Wild Spirit: Horses in Art
January 17, 2015 – June 1, 2015
The Wildling Museum collaborated with Return to Freedom Wild Horse Sanctuary to produce an exhibition of the art of wild horses, and celebrating the wild spirit in all horses. The exhibition featured historic and contemporary art of horses in a variety of mediums: paintings, drawings, mosaics, photographs, sculptures, and prints. Both local and nationally regarded artists were featured in this unique exhibition.
Humans have always been inspired by the power and beauty of horses. Some of the earliest depictions of horses are from Lascaux Cave in France dating to over 17,000 years ago.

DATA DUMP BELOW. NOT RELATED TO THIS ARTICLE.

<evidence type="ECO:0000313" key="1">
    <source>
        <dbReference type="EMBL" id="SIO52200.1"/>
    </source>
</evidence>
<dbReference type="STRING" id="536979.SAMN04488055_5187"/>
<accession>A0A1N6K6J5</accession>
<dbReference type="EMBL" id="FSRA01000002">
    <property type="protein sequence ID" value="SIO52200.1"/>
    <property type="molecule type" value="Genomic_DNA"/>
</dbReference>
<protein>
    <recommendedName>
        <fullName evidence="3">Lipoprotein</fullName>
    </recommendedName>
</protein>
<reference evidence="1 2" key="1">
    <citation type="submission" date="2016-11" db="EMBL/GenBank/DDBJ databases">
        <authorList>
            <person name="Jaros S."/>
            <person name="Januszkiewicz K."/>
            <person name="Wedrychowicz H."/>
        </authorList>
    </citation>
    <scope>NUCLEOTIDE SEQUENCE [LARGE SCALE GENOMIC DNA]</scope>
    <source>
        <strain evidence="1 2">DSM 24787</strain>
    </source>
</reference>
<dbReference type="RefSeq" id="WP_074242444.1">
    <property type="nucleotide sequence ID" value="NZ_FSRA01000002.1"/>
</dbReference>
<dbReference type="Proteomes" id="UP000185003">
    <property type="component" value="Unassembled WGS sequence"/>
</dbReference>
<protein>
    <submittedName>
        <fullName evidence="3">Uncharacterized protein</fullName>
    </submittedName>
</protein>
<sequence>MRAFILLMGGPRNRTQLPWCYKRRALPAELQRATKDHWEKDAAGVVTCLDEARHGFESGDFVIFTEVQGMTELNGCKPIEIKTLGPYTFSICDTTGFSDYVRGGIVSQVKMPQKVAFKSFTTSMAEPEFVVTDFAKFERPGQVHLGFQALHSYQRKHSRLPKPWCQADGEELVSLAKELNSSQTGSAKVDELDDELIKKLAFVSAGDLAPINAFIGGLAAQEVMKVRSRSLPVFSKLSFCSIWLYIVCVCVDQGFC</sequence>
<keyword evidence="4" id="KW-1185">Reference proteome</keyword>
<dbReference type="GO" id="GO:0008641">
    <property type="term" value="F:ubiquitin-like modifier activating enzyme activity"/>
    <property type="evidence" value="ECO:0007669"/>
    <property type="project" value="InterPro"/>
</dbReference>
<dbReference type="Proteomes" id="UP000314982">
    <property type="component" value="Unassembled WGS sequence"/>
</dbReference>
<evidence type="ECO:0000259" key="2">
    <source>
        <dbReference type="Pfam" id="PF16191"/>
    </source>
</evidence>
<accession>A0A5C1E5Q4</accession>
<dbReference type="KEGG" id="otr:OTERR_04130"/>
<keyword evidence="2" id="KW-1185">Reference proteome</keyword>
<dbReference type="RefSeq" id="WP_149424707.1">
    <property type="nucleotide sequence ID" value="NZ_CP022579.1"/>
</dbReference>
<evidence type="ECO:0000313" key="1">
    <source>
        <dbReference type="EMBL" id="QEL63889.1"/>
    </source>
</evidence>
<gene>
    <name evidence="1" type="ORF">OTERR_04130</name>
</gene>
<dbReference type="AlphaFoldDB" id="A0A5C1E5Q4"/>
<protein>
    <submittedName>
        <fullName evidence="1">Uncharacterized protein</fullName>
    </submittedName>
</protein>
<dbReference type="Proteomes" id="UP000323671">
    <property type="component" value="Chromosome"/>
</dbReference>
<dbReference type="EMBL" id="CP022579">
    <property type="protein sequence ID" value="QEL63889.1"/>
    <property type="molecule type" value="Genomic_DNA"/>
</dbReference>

Virtually wherever humans and horses have intersected has resulted in equine art. In ancient Greece and Rome horses were depicted as heroically as any god or goddess.
Likely first used as a food source, current available research suggests that humans began domesticating horses 6000-5000 years ago in the Eurasian Steppes, using them for food, transportation, agriculture and warfare. But unlike other animals used by humans (cattle, goats, oxen, sheep), the innate grace and beauty of horses has always transfixed humankind.